My overall conclusion: 'This is the best album Kate Bush never made'.
Conclusion: 8- out of 10
Wounded Knee - Heyoke
Wounded Knee is an Italian prog metal band, around since 1994, but has produced only one real album so far in 1997. Heyoke is an album not dissimilar in style to GB Arts The Lake. Written from a metal perspective, it is larded with more symphonic elements due to the worked out composition and the generally melodic way the songs are treated. All centered around the theme of the oppression of Indian people ("native Americans") in the USA, the music itself also has a bit of a tribal feel to it. Quite an original vision, I can't recall to have heard that much before.
In the opening track some violin (Western fiddle) is featured, which
reappears now and again on the album, but by no means this can be called "progmetal
with violin" music, as the violin does blend into the tunes seamlessly. The
instruments are played well and well balanced, and even the keyboards get their share
in the spotlight. In the second track for instance, the main melodic structure and
breaks are initiated by the keyboards. The vocalist has the right metal voice, with
large theatrical vocal gestures. He is sometimes quite reminiscent of Damian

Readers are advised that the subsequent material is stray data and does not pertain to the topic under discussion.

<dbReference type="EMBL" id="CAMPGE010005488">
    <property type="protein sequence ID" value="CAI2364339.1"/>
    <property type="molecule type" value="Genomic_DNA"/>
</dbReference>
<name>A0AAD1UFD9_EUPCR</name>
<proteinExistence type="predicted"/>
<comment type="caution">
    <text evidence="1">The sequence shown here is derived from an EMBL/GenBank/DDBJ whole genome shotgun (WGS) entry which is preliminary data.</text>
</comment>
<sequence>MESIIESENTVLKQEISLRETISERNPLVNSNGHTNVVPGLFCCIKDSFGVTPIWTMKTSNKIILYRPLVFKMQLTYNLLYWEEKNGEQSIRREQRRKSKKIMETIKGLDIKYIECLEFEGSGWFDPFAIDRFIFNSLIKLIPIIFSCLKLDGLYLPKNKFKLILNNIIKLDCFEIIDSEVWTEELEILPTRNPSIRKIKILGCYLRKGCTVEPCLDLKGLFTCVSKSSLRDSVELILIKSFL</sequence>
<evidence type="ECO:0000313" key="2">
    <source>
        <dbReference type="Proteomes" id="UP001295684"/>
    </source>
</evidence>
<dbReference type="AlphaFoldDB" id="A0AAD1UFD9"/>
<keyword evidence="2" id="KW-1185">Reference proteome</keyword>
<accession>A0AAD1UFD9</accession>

Wilson in his Threshold period.
The album becomes progressively more symphonic as time goes on, especially Achtung Banditen! has quite some power to it. Apo-Logy is an instrumental track with a complex rhythm ala Dream Theater, an obvious reference for most prog-metal bands which experiment with their rhythmic section. But the symphonic highlight is Sententia, where the keyboards stand in the spotlight in the first section. The track continues ballad-like, but the section in which the violin returns, can hardly be called a ballad even though the tempo is low. The track then gains momentum and power and becomes even mildly experimental, before slowing to a romantic melodic section, in other words, a track that takes more than one listening before one really understands it.
A nice prog metal album in short. Nothing really negative to remark on it, but at the same time, there is nothing really exciting about it either. The fact that some of the tracks are in English and others in Italian works quite well. The tracks are all quite nice in their own right, but the total feel of the album is rather predictable. Even the last track, which has more quality compositionally than the rest of the album, can't really break down this sentiment. Oh, and they thank "Haardshock" magazine in the booklet. Who said metal heads don't have humour ;-).
Conclusion: 6.5 out of 10.
Tony Harn - Moving Moons
Moving Moons is the third solo album by Warrington-based guitarist Tony Harn. After earlier works From The Inside (1998) and the acclaimed Lifebox (1999) DPRP finally gets a chance to discover the man who has recently appeared on Tim Bowness' solo album World Of Bright Futures alongside Steve Wilson and Colin Edwin, of Porcupine Tree fame.
It's a pity that so little information about Tony Harn is available on the Internet, as the above is just about all I was able to gather.